Dukkah Dusted Lamb Cutlets with Quinoa and Aubergine Salad
Dukkah Dusted Lamb Cutlets with Quinoa and Aubergine Salad

Dukkah Dusted Lamb Cutlets with Quinoa and Aubergine Salad

  • Prep time:

  • Cook time:

  • Total time:

  • Portion/Yield:

    Serves 4 as a main course
  • Difficulty:


With more daylight and the prospect of early summer soon arriving, this is enough to change my mindset and the way I think about food. It’s incredible but they do say that most cooks and chefs are very emotional and their feelings influence their work, in a similar way to artists. I see myself as an artist in my own right, and yes, my immediate environment and feelings definitely influence my cooking, recipe creations and work.

With the season slowly changing and baby lambs becoming a familiar sight in the fields around us, this encourages me to cook with lamb. I have been making this dukkah-coated dish for some time now and finally I have a reason to document it as a recipe for the British Larder.

What is dukkah, you may ask? Well, it’s a spice and nut blend originally from Egypt. Each household in Egypt has their own recipe and they blend their own dukkah spice according to their taste. It’s used as a garnish over vegetables and salads or as a cooking ingredient mixed with oil, juice and sometimes honey, to coat meats. The dukkah spice and nut blend is a great storecupboard ingredient. You can purchase ready-made blends or make your own like this recipe of mine.

I incorporate ingredients that I like into my dukkah mix and store it in a small spice pot alongside the rest of my spices. It’s an especially lovely touch to add to North African-style dishes, or to transform plain steamed rice, simply add a few teaspoons of the dukkah spice to the hot rice and toss to mix, then serve it at your barbecue gatherings this summer to create that ultimate wow factor (see also Cook’s Notes).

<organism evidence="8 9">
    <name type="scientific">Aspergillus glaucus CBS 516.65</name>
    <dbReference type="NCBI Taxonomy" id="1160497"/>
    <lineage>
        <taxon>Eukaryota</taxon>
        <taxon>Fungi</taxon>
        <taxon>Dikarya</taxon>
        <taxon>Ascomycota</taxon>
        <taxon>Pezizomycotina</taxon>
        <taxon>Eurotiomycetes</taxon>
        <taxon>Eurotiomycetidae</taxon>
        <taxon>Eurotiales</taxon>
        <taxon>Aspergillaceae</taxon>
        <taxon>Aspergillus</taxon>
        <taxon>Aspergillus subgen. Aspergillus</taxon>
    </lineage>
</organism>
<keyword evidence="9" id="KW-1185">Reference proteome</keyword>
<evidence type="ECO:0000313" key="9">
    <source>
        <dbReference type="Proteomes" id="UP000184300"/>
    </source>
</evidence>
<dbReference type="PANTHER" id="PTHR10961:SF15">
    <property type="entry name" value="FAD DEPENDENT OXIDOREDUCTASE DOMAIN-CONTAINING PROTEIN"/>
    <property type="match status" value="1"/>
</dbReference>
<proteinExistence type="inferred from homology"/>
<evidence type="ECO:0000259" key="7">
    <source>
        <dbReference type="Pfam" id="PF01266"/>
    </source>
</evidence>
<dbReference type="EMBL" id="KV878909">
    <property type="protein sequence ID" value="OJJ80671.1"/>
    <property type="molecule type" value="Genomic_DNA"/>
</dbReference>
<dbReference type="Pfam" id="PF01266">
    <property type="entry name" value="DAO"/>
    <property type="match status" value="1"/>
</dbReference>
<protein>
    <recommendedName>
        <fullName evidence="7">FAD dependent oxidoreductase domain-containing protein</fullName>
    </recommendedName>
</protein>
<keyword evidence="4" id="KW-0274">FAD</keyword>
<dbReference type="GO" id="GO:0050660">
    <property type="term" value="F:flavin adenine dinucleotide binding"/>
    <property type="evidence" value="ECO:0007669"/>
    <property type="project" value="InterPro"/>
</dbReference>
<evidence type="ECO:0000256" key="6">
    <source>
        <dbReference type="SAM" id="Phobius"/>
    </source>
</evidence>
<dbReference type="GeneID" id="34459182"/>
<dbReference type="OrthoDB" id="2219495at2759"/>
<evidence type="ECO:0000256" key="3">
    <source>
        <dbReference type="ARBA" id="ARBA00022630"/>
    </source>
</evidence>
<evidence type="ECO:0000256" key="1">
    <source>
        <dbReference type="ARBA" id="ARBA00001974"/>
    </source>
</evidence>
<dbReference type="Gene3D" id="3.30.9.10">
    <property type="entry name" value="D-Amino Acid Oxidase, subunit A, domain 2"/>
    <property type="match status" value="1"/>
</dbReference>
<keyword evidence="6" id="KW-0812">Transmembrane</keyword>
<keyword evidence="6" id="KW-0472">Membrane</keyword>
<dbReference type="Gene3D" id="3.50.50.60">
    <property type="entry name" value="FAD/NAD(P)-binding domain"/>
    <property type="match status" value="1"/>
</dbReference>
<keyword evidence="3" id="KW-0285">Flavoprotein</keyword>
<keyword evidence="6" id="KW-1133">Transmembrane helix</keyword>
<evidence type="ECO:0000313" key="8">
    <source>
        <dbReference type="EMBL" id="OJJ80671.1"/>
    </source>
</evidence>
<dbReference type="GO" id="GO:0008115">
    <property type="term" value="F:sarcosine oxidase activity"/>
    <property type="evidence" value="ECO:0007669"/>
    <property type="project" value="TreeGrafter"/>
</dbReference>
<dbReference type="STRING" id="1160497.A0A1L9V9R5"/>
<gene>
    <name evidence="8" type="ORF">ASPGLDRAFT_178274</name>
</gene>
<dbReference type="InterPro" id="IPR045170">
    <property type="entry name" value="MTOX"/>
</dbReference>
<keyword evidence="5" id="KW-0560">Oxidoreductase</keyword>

I serve these delicious dukkah-dusted lamb cutlets with a quinoa and aubergine salad. The aubergines are cooked using a hot griddle pan and then marinated in a delicious marinade made from olive oil, honey, pomegranate molasses and orange blossom vinegar. Aubergines are easy to get wrong and hard to inject with flavour, but this combination is a winner, the flavours work well and the end result is very tasty aubergines indeed!

Quinoa is a seed that is similar to a grain and it originates from South America. It’s gluten-free, easy to digest and high in protein (quinoa has more nutritional value than rice or wheat). Both the brown and white varieties of quinoa are regularly available in the UK, from good supermarkets or health food stores. It’s very important to remember to cook quinoa correctly, I cook it like rice and not like instant couscous. It should boil rapidly at least for 12–15 minutes in plenty of water.

To complete this delicious recipe, I simply serve it with some natural yogurt. The cutlets can be cooked in a griddle or frying pan or on the barbecue (see Cook’s Notes). This marinade also goes well with chicken, quails, duck or white fish such as cod, halibut or haddock.

This is a tasty sharing recipe perfect for lazy summers spent on the patio sipping chilled crisp pinot grigio and reading the weekend papers… roll on summer!